By David Eugene Archer Sr.
Poor medical care in jails and prisons is contributing to poor health in some communities, the Vera Institute of Justice reports.
“The burden of disease behind bars is unacceptably high and largely invisible to the health system, and the negative impacts of incarceration on the health of communities is a serious issue,” the report says.
“The millions of people who cycle through the nation’s courts, jails and prisons experience chronic health conditions, infectious diseases, substance use and mental illness at much higher rates than the general population,” the November 2014 report says.
When released, these former prisoners bring their health problems into their home communities, the report adds.
Between 1980 and 2000, people in higher socioeconomic groups experienced larger gains in life expectancy than those in poorer groups, according to the report.
Those living in poverty have faced more barriers in accessing care, received poorer quality care, and experienced worse health outcomes than the rest of the population, the report states.
Over the last 40 years the criminal justice system has expanded to such a degree that, today, mass incarceration is one of the major contributors to poor health in communities, reports David Cloud with the institute.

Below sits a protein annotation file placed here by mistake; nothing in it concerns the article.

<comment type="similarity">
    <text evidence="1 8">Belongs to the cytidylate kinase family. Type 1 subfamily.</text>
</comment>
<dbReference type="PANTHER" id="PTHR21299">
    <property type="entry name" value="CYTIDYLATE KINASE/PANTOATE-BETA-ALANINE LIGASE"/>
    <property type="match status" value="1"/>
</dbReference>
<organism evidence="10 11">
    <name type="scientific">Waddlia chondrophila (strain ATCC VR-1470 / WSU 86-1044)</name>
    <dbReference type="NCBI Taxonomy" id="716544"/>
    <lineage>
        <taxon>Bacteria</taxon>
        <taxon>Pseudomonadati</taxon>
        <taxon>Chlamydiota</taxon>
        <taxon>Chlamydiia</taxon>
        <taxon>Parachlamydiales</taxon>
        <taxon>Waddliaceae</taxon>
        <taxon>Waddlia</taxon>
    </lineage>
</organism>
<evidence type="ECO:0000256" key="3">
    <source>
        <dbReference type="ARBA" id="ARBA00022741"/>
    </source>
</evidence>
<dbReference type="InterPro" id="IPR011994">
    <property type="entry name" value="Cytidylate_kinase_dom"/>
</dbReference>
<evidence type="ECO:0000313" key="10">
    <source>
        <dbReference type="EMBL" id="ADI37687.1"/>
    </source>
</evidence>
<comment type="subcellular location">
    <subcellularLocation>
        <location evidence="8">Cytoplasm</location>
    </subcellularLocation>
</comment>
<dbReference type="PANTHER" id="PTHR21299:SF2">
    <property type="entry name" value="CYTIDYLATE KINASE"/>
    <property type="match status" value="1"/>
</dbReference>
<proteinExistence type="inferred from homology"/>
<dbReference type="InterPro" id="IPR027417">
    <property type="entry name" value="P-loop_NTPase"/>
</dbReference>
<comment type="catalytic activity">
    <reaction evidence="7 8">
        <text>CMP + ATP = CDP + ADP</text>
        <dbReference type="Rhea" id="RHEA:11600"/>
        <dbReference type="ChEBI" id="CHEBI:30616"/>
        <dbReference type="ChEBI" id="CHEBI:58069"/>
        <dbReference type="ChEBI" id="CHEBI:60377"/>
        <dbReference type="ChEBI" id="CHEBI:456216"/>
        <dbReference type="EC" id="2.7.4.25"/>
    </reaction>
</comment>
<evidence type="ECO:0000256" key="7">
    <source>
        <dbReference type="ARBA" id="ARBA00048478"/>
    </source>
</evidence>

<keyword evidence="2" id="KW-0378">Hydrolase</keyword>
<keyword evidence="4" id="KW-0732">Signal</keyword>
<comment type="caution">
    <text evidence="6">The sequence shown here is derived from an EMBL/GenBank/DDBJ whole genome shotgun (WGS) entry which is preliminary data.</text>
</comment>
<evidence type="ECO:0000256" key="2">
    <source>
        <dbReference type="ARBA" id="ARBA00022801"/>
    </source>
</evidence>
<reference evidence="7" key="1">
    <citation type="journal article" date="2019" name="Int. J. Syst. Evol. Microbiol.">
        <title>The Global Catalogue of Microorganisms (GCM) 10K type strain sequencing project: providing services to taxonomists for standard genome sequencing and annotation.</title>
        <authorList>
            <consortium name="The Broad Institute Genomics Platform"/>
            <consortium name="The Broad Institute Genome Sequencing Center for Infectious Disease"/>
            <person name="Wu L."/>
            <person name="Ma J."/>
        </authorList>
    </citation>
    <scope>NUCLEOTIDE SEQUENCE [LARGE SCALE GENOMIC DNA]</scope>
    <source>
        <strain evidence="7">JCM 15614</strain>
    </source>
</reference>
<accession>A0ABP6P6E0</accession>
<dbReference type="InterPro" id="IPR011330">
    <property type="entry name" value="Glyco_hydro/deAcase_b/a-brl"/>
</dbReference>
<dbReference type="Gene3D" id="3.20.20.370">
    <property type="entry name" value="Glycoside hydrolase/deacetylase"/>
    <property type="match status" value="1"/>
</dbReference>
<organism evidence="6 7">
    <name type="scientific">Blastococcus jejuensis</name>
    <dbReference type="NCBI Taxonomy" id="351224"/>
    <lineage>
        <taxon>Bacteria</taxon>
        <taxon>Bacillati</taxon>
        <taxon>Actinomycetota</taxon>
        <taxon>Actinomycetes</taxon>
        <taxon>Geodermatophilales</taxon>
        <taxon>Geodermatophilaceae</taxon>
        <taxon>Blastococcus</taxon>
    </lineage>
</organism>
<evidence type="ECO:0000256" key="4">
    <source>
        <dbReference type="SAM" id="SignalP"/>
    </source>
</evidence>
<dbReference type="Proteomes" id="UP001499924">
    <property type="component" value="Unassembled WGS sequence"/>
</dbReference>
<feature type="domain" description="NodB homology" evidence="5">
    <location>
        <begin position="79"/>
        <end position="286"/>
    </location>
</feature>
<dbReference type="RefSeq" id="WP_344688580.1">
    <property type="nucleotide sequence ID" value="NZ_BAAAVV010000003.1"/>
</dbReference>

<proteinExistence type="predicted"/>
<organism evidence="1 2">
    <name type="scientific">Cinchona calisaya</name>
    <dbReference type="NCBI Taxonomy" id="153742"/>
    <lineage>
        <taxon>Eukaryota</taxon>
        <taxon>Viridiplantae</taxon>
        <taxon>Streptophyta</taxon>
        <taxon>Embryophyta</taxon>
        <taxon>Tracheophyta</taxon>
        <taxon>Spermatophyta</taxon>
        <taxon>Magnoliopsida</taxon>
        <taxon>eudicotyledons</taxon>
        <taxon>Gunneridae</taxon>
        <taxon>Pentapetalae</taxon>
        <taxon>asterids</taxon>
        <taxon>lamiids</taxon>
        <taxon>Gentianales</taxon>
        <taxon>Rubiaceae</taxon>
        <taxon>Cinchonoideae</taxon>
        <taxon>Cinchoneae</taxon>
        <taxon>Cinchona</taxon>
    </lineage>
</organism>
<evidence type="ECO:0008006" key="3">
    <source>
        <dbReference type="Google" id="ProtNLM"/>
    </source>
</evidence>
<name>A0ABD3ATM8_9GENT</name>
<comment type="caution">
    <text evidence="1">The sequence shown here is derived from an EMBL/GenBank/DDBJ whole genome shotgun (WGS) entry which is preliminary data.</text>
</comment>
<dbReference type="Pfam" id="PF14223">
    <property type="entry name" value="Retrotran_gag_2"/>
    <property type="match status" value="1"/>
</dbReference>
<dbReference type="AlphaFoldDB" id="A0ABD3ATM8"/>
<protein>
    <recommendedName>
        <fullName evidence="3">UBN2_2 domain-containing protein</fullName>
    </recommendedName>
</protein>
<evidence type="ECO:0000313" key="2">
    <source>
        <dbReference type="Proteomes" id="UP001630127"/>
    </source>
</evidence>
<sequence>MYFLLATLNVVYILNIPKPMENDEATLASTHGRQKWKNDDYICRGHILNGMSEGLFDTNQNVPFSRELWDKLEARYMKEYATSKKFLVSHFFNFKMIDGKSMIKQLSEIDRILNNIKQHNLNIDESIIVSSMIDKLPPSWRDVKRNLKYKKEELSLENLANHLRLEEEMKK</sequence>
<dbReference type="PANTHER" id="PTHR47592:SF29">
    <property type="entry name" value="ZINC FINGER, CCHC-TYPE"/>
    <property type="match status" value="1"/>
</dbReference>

Since the 1970s, the correctional population in the U.S. has grown by 700 percent. From 1982 to 2001 state expenditures on corrections increased each year, swelling from $15 billion to $53.5 billion, the report says.
It concludes that mass incarceration is one of the factors contributing to diminished educational opportunities, fractured family structures, stagnated economic mobility, limited housing options, restricted access to essential social entitlements, and reduced neighborhood cohesiveness.
The institute reported the following factors
- HIV/AIDS is two to seven times more prevalent in jail or prison, and an estimated 17 percent of all people with HIV living in the U.S. pass through a correctional facility each year.
- Hepatitis C occurs at rates eight to 21 times higher among incarcerated people and accounts for more deaths in the community than HIV/AIDs.
- Tuberculosis is more than four times as prevalent in the incarcerated population.
- Common sexually transmitted diseases (STDs), such as chlamydia and gonorrhea, are more prevalent, especially among incarcerated women who have significant histories of sexual trauma and/or engage in sex work.
- One-third of women admitted into jails who receive a screen for STDs test positive for syphilis.
- Syphilis rates among women incarcerated in New York City are 1,000 times that of the general population.
- Diagnosable substance use disorders in the general population are 9 percent; in state prisons, 50 percent; in all jail inmates, 68 percent.
- Serious mental illnesses in jails and state prisons are two to four times higher than in the community.
- Suicide accounts for one-third of deaths in jails. 15 percent of state prisoners reported violence-related injuries and 22 percent reported accidental injuries.